Audio-Technica design and manufacture professional headphones, phono cartridges, microphones and other audio equipment.Visit Audio Technica
The most expensive vintage polysynth
Estimated value: up to £15,000 in mint condition
There are a handful of almighty polyphonic analogue synths which are universally acknowledged as classics: the Sequential Circuits Prophet-5, the Roland Jupiter-8 and slightly less obvious choices like the Elka Synthex, which Johan Antoni of Syntotek picks out as his holy grail. Perhaps the most desirable of all, however, is the Yamaha CS-80.
Some synths are valuable simply because they were produced in such small numbers that their prices are artificially inflated by their scarcity. That’s not the case here. CS-80s aren’t particularly hard to find; around 2,000 units were sold, and they come up for sale on the second-hand market on a fairly regular basis. Instead, they’re valued simply because of their sound, their features and their impact on the history of electronic music. These are late 70s and early 80s icons of excess, units which have crossed genre boundaries, instruments which top countless producers’ wish lists. As the flagship models of the peak of the analogue era, these are synths which still command jaw-dropping prices. As Vemia’s Peter Forrest puts it: “What makes things valuable in our world is really how much of a buzz there is about them, and because they are uniquely good in some way. The CS-80 offers a combination of amazing analogue polysynth sounds and brilliant user interface.”
Used in the past by the likes of Vangelis (all over the hugely influential Blade Runner soundtrack) and Stevie Wonder (of course), and more recently by Daft Punk, Aphex Twin, Philippe Zdar, RJD2 and Soulwax, the CS-80 is about as close to a dream synth as we can imagine.
The story is perhaps best told by a man who admits to a four-decade ‘love affair’ with the mighty Yamaha. Mark Thompson, owner of London professional audio suppliers Funky Junk and SNAP! Studios, explains his own love affair with the CS-80: “Back in the 1970s, I ran a hire company. In 1977, Yamaha introduced a rather expensive new synthesiser called the CS-80. After much soul-searching, I pooled all my shekels and invested in one. To my amazement, within a few months, the keyboard had pretty much paid for itself, as clients including Rush, Robert Margouleff (producer of Tonto’s Expanding Headband) and others rented the machine non-stop. And in what little time I had to play with it between bookings, it was easy to see why.
“In the formative days of Moog, Oberheim and ARP, the CS-80 went beyond the competition in offering a fully polyphonic eight-voice monster. But it wasn’t just the facilities provided, but the sound itself that made the CS-80 stand out from the polyphonic crowd. This was a truly unique instrument, and could almost be described as a new form of instrument rather than just a variation on a synthetic theme. A bit like a Hammond, the CS-80 was instantly recognisable, producing thick, rich sounds that ebbed and flowed and throbbed with a power and intensity that shone a richness and texture over every track it settled on. Even if pulled right down in a mix, the CS-80 sat solidly in the cut rather than becoming lost as so many other synths of that era (and later) always did.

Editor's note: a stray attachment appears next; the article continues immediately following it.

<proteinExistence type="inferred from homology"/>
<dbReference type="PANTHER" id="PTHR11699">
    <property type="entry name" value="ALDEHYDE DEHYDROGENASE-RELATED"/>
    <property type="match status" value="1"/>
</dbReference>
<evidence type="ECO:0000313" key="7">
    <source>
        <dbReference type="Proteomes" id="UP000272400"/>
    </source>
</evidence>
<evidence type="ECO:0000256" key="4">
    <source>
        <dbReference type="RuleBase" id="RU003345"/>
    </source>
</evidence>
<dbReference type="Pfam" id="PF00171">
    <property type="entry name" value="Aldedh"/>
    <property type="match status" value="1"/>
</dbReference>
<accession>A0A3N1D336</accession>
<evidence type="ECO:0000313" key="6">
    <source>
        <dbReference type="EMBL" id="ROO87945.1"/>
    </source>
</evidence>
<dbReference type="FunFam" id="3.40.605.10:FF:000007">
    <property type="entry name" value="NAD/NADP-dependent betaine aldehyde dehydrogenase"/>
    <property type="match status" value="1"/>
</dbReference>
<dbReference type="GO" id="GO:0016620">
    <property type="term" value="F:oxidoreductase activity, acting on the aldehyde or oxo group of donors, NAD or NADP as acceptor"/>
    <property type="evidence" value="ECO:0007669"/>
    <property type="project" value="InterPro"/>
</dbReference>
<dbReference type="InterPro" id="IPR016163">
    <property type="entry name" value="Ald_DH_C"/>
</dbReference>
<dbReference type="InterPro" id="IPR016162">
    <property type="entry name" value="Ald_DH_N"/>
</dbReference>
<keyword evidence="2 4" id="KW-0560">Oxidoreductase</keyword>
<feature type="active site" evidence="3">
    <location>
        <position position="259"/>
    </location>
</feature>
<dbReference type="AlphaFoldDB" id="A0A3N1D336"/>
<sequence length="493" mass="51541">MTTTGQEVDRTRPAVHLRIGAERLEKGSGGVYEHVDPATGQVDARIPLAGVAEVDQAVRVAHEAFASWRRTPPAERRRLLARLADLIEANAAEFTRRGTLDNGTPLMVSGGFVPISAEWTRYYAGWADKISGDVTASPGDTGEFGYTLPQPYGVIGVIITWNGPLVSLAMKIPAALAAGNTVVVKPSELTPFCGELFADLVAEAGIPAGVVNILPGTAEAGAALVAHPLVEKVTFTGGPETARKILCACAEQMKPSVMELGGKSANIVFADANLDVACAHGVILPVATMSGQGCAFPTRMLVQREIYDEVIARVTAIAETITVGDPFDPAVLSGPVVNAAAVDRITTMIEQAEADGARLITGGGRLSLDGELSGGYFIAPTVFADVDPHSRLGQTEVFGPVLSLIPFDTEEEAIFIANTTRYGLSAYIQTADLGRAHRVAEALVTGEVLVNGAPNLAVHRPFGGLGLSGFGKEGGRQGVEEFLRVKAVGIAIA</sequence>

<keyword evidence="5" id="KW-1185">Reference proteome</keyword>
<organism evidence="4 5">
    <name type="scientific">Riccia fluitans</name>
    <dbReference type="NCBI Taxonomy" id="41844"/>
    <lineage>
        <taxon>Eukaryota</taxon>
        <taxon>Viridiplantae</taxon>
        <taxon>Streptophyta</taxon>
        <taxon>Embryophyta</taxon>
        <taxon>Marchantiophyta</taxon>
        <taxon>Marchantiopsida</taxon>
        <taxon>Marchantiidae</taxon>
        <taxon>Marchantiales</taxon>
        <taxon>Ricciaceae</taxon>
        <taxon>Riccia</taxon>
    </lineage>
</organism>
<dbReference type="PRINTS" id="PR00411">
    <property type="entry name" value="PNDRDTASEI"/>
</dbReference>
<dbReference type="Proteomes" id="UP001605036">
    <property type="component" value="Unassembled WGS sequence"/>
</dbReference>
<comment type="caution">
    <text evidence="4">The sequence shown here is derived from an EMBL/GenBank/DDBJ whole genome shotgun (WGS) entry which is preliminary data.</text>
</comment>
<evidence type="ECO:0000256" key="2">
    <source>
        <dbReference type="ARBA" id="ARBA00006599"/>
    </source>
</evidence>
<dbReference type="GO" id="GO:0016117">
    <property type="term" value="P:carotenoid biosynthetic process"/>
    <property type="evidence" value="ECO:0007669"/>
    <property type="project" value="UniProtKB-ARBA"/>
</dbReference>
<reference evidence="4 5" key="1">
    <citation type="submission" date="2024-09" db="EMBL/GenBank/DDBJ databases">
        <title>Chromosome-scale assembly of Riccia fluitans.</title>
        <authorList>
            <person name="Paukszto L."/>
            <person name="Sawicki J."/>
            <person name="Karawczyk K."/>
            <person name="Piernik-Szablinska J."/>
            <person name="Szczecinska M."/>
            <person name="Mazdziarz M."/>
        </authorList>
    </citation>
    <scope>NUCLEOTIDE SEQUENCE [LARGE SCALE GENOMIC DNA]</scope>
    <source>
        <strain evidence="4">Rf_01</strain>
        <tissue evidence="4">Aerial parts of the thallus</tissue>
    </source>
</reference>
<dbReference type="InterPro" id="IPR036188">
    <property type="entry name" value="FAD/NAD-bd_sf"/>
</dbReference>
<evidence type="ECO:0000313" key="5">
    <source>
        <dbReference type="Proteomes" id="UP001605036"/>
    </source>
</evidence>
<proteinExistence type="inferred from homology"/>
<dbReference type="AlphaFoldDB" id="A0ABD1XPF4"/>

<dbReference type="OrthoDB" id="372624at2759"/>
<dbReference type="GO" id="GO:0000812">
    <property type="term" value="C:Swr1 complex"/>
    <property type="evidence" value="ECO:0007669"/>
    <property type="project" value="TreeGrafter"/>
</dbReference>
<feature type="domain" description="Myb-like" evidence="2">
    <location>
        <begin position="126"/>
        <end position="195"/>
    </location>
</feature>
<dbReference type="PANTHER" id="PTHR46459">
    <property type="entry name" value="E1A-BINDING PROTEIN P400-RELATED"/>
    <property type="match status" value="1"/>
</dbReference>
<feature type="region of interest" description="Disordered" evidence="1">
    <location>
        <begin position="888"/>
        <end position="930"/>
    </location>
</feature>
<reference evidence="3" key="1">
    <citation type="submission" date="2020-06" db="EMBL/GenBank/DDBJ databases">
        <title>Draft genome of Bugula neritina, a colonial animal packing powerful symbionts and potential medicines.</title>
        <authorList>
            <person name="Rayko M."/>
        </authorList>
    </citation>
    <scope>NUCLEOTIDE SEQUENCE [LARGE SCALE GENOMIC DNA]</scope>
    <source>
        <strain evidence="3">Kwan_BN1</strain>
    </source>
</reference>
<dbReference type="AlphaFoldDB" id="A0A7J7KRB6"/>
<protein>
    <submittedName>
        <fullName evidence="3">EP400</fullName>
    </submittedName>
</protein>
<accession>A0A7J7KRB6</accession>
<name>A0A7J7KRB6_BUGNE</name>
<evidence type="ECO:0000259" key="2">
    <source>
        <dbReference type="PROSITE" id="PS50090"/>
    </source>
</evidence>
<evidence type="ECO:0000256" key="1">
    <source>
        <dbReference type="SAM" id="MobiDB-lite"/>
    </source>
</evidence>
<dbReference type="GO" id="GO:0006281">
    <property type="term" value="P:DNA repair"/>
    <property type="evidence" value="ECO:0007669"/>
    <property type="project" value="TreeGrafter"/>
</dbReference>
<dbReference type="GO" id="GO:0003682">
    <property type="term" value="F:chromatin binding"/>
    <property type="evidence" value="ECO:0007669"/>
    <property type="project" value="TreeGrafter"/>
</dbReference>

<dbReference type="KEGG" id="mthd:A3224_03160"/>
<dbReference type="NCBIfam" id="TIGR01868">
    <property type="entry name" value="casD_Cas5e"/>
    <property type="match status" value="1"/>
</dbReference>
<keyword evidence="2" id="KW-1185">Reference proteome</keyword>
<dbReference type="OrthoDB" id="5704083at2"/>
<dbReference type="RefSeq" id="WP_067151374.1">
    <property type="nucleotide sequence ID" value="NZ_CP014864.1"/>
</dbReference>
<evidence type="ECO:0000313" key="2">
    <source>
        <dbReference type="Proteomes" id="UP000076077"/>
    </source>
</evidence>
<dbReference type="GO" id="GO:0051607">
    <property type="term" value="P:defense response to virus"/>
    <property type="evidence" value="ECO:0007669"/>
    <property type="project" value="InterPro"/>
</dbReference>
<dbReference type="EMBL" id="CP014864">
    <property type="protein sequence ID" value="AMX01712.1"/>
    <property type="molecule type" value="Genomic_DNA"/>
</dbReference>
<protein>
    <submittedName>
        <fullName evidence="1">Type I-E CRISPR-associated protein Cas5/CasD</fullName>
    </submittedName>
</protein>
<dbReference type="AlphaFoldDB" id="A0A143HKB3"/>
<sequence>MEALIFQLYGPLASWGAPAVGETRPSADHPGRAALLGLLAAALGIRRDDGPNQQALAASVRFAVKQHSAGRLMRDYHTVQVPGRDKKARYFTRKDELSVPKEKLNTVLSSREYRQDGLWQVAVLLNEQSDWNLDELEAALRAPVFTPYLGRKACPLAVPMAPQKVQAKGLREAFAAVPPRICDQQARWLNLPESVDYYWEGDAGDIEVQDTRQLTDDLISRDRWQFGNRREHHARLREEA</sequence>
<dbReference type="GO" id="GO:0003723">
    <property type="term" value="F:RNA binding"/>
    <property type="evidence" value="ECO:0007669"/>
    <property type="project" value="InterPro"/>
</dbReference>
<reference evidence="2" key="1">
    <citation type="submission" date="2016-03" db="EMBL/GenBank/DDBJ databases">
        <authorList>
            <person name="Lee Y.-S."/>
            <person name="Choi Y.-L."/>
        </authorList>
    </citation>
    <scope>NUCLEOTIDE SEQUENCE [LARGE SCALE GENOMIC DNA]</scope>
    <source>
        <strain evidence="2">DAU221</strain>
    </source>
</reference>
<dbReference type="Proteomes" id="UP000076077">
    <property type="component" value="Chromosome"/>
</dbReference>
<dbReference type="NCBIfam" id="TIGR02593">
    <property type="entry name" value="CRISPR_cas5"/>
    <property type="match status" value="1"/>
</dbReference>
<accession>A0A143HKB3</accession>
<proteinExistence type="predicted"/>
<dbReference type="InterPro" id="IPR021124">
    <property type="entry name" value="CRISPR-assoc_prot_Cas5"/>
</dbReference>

“In the following years, I managed bands that toured with CS-80s, relying on one keyboard rather than the banks of synths used by most other groups. Properly handled, the CS-80 was all a good keyboard player needed to produce washes and pads and searing solo lines to compliment a variety of rock, soul, pop and ambient music.
“When the chance arose to buy the old PWL CS-80 for SNAP! Studios, I jumped at it, despite finding the 21st-century price tag somewhat intimidating. Because the CS isn’t just another synthesiser, it’s a world unto itself, capable of producing sounds and textures quite unlike any other keyboard ever made. Sure, it’s not a Moog and it’ll never emulate a Prophet-5, but neither can they (or any other synth) come close to the massive, almost overblown power of a CS-80.
“You may never get the chance to spend a stolen night with one of these sexy beasts, but if you do, I suspect that you’ll understand my forty-odd year love affair. Quite simply, the CS-80 is unique. There never was and will never be anything like it.”
The entry price to the exclusive CS-80 owners club? Around £7,000 if you’re lucky. Closer to £15,000 if you’re looking for a mint condition example. Arturia’s CS-80V emulation offers an altogether more affordable option for those of us unwilling to sell a kidney to raise funds.
Long Reads is sponsored by
Audio-Technica is a Japanese company that designs and manufactures professional headphones, phono cartridges, microphones and other audio equipment.